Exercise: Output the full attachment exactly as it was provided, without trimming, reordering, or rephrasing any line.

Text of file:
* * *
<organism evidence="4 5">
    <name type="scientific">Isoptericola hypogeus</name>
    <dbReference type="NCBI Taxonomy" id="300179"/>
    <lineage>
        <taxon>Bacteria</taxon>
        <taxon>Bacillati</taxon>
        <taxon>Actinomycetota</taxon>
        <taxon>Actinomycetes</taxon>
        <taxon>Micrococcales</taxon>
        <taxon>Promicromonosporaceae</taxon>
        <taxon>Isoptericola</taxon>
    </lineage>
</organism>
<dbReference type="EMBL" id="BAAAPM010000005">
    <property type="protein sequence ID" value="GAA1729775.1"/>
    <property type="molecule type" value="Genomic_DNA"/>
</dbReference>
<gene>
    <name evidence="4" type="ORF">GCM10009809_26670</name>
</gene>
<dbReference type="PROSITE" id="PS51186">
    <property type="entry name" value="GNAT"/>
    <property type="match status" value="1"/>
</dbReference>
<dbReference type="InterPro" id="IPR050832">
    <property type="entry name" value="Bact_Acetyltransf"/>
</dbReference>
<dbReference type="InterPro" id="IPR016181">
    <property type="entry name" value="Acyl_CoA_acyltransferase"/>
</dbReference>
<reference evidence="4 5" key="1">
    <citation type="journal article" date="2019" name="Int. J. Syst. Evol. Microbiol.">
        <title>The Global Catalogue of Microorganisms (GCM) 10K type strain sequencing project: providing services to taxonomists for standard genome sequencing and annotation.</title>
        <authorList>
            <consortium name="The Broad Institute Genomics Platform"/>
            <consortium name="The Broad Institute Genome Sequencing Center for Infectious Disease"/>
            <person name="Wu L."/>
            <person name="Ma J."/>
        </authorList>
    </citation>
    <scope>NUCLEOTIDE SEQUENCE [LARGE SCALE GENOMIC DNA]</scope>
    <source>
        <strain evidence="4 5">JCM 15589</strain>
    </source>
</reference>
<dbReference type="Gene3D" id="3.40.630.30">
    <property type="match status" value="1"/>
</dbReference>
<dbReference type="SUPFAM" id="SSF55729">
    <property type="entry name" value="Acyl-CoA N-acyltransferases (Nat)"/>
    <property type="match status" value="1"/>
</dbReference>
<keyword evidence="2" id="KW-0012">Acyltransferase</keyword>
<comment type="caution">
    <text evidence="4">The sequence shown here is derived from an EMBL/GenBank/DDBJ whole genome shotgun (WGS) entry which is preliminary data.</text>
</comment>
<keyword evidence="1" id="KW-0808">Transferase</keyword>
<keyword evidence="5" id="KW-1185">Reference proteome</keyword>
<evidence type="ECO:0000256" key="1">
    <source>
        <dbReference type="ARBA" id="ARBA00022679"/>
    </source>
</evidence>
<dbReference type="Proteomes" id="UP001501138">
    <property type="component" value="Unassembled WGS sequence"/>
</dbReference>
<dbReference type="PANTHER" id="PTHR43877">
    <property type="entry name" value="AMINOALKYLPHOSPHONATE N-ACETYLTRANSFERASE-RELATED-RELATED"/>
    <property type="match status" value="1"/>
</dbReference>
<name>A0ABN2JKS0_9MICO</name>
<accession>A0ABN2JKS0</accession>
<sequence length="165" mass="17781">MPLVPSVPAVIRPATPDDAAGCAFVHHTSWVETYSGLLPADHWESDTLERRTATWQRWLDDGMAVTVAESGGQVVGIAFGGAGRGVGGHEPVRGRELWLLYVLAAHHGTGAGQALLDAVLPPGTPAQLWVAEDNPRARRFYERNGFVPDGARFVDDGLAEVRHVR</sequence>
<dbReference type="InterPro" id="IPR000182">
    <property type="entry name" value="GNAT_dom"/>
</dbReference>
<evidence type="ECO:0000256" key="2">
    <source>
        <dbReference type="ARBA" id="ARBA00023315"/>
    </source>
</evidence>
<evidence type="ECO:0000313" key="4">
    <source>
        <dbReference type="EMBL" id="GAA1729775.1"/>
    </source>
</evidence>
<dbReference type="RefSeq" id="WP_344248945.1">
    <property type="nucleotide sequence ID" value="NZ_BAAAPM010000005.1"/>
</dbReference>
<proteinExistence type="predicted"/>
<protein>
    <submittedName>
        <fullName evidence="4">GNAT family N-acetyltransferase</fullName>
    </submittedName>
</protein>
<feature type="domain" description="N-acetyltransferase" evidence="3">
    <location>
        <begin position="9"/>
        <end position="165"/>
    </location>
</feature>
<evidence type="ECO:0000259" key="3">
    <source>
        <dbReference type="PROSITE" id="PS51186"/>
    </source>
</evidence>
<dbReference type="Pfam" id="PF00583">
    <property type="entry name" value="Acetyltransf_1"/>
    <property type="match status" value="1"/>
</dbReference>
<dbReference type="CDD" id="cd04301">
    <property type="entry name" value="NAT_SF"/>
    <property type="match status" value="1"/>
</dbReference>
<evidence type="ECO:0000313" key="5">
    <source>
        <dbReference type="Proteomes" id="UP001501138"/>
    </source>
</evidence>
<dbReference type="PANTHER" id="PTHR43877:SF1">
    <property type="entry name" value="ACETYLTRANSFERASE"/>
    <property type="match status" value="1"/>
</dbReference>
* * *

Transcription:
<organism evidence="4 5">
    <name type="scientific">Isoptericola hypogeus</name>
    <dbReference type="NCBI Taxonomy" id="300179"/>
    <lineage>
        <taxon>Bacteria</taxon>
        <taxon>Bacillati</taxon>
        <taxon>Actinomycetota</taxon>
        <taxon>Actinomycetes</taxon>
        <taxon>Micrococcales</taxon>
        <taxon>Promicromonosporaceae</taxon>
        <taxon>Isoptericola</taxon>
    </lineage>
</organism>
<dbReference type="EMBL" id="BAAAPM010000005">
    <property type="protein sequence ID" value="GAA1729775.1"/>
    <property type="molecule type" value="Genomic_DNA"/>
</dbReference>
<gene>
    <name evidence="4" type="ORF">GCM10009809_26670</name>
</gene>
<dbReference type="PROSITE" id="PS51186">
    <property type="entry name" value="GNAT"/>
    <property type="match status" value="1"/>
</dbReference>
<dbReference type="InterPro" id="IPR050832">
    <property type="entry name" value="Bact_Acetyltransf"/>
</dbReference>
<dbReference type="InterPro" id="IPR016181">
    <property type="entry name" value="Acyl_CoA_acyltransferase"/>
</dbReference>
<reference evidence="4 5" key="1">
    <citation type="journal article" date="2019" name="Int. J. Syst. Evol. Microbiol.">
        <title>The Global Catalogue of Microorganisms (GCM) 10K type strain sequencing project: providing services to taxonomists for standard genome sequencing and annotation.</title>
        <authorList>
            <consortium name="The Broad Institute Genomics Platform"/>
            <consortium name="The Broad Institute Genome Sequencing Center for Infectious Disease"/>
            <person name="Wu L."/>
            <person name="Ma J."/>
        </authorList>
    </citation>
    <scope>NUCLEOTIDE SEQUENCE [LARGE SCALE GENOMIC DNA]</scope>
    <source>
        <strain evidence="4 5">JCM 15589</strain>
    </source>
</reference>
<dbReference type="Gene3D" id="3.40.630.30">
    <property type="match status" value="1"/>
</dbReference>
<dbReference type="SUPFAM" id="SSF55729">
    <property type="entry name" value="Acyl-CoA N-acyltransferases (Nat)"/>
    <property type="match status" value="1"/>
</dbReference>
<keyword evidence="2" id="KW-0012">Acyltransferase</keyword>
<comment type="caution">
    <text evidence="4">The sequence shown here is derived from an EMBL/GenBank/DDBJ whole genome shotgun (WGS) entry which is preliminary data.</text>
</comment>
<keyword evidence="1" id="KW-0808">Transferase</keyword>
<keyword evidence="5" id="KW-1185">Reference proteome</keyword>
<evidence type="ECO:0000256" key="1">
    <source>
        <dbReference type="ARBA" id="ARBA00022679"/>
    </source>
</evidence>
<dbReference type="Proteomes" id="UP001501138">
    <property type="component" value="Unassembled WGS sequence"/>
</dbReference>
<dbReference type="PANTHER" id="PTHR43877">
    <property type="entry name" value="AMINOALKYLPHOSPHONATE N-ACETYLTRANSFERASE-RELATED-RELATED"/>
    <property type="match status" value="1"/>
</dbReference>
<name>A0ABN2JKS0_9MICO</name>
<accession>A0ABN2JKS0</accession>
<sequence length="165" mass="17781">MPLVPSVPAVIRPATPDDAAGCAFVHHTSWVETYSGLLPADHWESDTLERRTATWQRWLDDGMAVTVAESGGQVVGIAFGGAGRGVGGHEPVRGRELWLLYVLAAHHGTGAGQALLDAVLPPGTPAQLWVAEDNPRARRFYERNGFVPDGARFVDDGLAEVRHVR</sequence>
<dbReference type="InterPro" id="IPR000182">
    <property type="entry name" value="GNAT_dom"/>
</dbReference>
<evidence type="ECO:0000256" key="2">
    <source>
        <dbReference type="ARBA" id="ARBA00023315"/>
    </source>
</evidence>
<evidence type="ECO:0000313" key="4">
    <source>
        <dbReference type="EMBL" id="GAA1729775.1"/>
    </source>
</evidence>
<dbReference type="RefSeq" id="WP_344248945.1">
    <property type="nucleotide sequence ID" value="NZ_BAAAPM010000005.1"/>
</dbReference>
<proteinExistence type="predicted"/>
<protein>
    <submittedName>
        <fullName evidence="4">GNAT family N-acetyltransferase</fullName>
    </submittedName>
</protein>
<feature type="domain" description="N-acetyltransferase" evidence="3">
    <location>
        <begin position="9"/>
        <end position="165"/>
    </location>
</feature>
<evidence type="ECO:0000259" key="3">
    <source>
        <dbReference type="PROSITE" id="PS51186"/>
    </source>
</evidence>
<dbReference type="Pfam" id="PF00583">
    <property type="entry name" value="Acetyltransf_1"/>
    <property type="match status" value="1"/>
</dbReference>
<dbReference type="CDD" id="cd04301">
    <property type="entry name" value="NAT_SF"/>
    <property type="match status" value="1"/>
</dbReference>
<evidence type="ECO:0000313" key="5">
    <source>
        <dbReference type="Proteomes" id="UP001501138"/>
    </source>
</evidence>
<dbReference type="PANTHER" id="PTHR43877:SF1">
    <property type="entry name" value="ACETYLTRANSFERASE"/>
    <property type="match status" value="1"/>
</dbReference>